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What is a "mock trial" anyway?

Discussion
Mar 14, 2012
by: Anonymous

I am the captain of the Mock Trial team at my school and an avid student of law, yet more often than not, when explaining this to anyone other than an admissions officer, I am met with a blank stare and the question: what is Mock Trial?The simple definition I generally give is that Mock Trial is a mixture between debate and drama where students get to perform real cases in front of real Judges. In reality though, Mock Trial is so much more than that.
The Mock Trial season generally runs from the weekend around January 26 to the weekend around March 21. Teams usually begin practices in November or December much like sports teams do pre-season workouts.
The season begins when that year’s case is released. The case is the scenario and srt of events which the mock trial will be based on. For example, a gorilla bite at a children’s zoo or a meth lab fire which kills a college student.
Each case consists of a series on non-disputed facts. 3 witness statements for each side, and five or six exhibits. Mock Trial students must then pick three students to be attorneys, three students to play the parts of the witnesses, and a student to act as the bailiff.
Then the teams spend one month memorizing all the facts of the case, and building theories for both sides. They are judged not only on their knowledge of the law, but also their credibility, presentation of the facts, and knowledge of objections. After one month, the team will try they case in front of a panel of three real judges/attorneys in a real courtroom at the local courthouse while another high school or junior high team will plays the other side.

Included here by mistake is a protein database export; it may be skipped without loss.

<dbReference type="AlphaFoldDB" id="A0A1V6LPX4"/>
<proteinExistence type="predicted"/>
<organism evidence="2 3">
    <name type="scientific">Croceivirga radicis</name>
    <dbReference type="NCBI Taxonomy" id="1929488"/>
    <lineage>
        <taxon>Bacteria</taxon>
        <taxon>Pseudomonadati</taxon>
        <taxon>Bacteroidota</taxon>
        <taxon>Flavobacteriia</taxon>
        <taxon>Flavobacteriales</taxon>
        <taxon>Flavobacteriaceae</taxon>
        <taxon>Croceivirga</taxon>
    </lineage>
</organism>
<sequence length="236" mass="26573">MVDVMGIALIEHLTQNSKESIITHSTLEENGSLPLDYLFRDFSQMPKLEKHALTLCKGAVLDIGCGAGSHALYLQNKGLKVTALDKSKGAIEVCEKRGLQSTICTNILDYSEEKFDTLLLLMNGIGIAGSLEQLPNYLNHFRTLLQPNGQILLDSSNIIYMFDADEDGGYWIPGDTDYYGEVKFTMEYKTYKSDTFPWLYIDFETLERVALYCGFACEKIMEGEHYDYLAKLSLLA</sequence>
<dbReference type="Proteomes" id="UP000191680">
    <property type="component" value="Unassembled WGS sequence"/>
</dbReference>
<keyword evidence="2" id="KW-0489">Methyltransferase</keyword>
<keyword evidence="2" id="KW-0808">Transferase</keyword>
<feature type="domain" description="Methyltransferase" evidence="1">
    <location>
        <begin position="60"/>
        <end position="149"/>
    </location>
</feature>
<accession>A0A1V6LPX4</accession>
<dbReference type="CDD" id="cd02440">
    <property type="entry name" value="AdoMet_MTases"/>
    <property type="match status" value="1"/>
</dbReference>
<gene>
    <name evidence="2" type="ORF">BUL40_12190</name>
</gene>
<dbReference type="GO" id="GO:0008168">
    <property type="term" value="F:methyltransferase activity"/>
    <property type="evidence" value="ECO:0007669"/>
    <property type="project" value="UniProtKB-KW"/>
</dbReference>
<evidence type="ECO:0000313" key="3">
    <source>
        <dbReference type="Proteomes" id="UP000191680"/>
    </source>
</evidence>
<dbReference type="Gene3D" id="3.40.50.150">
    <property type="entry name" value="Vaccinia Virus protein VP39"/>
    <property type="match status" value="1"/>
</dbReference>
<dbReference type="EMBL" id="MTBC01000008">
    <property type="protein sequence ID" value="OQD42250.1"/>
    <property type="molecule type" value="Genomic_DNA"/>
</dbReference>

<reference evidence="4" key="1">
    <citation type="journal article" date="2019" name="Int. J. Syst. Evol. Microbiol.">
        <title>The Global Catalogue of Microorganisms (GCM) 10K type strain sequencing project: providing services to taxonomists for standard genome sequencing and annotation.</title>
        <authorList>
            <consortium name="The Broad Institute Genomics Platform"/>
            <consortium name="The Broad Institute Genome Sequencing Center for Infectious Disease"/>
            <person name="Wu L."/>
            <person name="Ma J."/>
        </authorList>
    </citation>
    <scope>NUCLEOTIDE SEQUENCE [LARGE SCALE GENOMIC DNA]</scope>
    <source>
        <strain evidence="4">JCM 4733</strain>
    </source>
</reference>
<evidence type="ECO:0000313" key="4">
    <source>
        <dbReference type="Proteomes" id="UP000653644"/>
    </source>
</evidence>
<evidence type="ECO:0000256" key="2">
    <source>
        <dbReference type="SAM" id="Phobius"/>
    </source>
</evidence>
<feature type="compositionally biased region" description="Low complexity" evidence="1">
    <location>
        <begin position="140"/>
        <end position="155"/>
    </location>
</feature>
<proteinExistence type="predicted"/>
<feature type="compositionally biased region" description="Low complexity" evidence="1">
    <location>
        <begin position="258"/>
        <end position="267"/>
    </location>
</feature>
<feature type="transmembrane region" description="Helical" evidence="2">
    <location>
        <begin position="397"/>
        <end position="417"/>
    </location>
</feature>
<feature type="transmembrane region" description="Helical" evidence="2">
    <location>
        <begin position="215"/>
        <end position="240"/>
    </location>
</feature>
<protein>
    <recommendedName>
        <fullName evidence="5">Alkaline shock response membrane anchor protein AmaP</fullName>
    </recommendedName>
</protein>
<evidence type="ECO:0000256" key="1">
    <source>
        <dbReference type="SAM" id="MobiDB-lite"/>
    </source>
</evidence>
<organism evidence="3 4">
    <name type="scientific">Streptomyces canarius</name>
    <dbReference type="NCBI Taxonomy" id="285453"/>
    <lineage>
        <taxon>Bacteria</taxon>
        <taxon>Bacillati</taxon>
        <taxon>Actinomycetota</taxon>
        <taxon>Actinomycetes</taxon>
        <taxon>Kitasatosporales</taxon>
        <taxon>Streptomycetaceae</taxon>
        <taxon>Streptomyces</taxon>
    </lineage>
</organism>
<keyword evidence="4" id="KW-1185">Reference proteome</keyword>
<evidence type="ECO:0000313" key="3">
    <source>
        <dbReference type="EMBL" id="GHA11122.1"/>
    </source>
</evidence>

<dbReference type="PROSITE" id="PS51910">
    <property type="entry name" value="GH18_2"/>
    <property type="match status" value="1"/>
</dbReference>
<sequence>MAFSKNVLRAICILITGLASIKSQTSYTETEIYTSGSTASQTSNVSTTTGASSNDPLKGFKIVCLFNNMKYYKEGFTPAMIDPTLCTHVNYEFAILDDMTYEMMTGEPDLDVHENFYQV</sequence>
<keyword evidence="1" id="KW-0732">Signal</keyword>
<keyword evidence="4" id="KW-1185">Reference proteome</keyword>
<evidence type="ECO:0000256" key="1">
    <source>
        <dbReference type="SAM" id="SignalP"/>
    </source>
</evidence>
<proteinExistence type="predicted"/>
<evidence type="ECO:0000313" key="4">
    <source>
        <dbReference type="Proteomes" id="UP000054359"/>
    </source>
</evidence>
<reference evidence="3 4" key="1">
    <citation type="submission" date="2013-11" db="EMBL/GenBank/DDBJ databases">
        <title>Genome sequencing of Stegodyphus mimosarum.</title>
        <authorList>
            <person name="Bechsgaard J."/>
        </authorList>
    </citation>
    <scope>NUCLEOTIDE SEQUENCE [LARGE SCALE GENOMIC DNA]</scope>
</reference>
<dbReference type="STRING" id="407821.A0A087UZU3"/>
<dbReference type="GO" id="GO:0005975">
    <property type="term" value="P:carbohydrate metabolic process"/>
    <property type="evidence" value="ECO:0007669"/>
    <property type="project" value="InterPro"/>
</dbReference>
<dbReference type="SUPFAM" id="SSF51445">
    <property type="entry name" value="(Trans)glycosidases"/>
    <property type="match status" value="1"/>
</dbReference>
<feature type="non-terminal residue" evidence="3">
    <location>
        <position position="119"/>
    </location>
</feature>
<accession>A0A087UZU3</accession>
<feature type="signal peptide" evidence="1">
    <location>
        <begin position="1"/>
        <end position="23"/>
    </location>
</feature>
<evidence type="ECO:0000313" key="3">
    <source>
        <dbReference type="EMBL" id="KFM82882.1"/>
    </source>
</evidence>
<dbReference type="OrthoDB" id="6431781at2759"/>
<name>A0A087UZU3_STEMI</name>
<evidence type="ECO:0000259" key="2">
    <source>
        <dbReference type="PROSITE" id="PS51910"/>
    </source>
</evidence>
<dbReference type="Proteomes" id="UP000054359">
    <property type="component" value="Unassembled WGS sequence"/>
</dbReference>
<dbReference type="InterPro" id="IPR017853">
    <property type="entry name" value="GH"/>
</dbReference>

Trials generally last three intense hours, during which the competitors cannot have any contact with the audience, their coach, or their witnesses. The idea is that students must rely 100% on their own knowledge when they are being cross examined (as witnesses) or handling objections and objecting (if attorneys).
At the conclusion of the trial, the judges award two scores: one is the merits of the case or who would have won had it been a real case, and the other is the points based on each competitor. The team who wins points usually wins all three judges ballots and advances to the next round. Since most Mock Trials are done in a “sudden death” fashion, losing usually means the end of the season for the entire team. The goal for all teams in to win the state championship and to get to fly to the national competition that year, wherever they are held.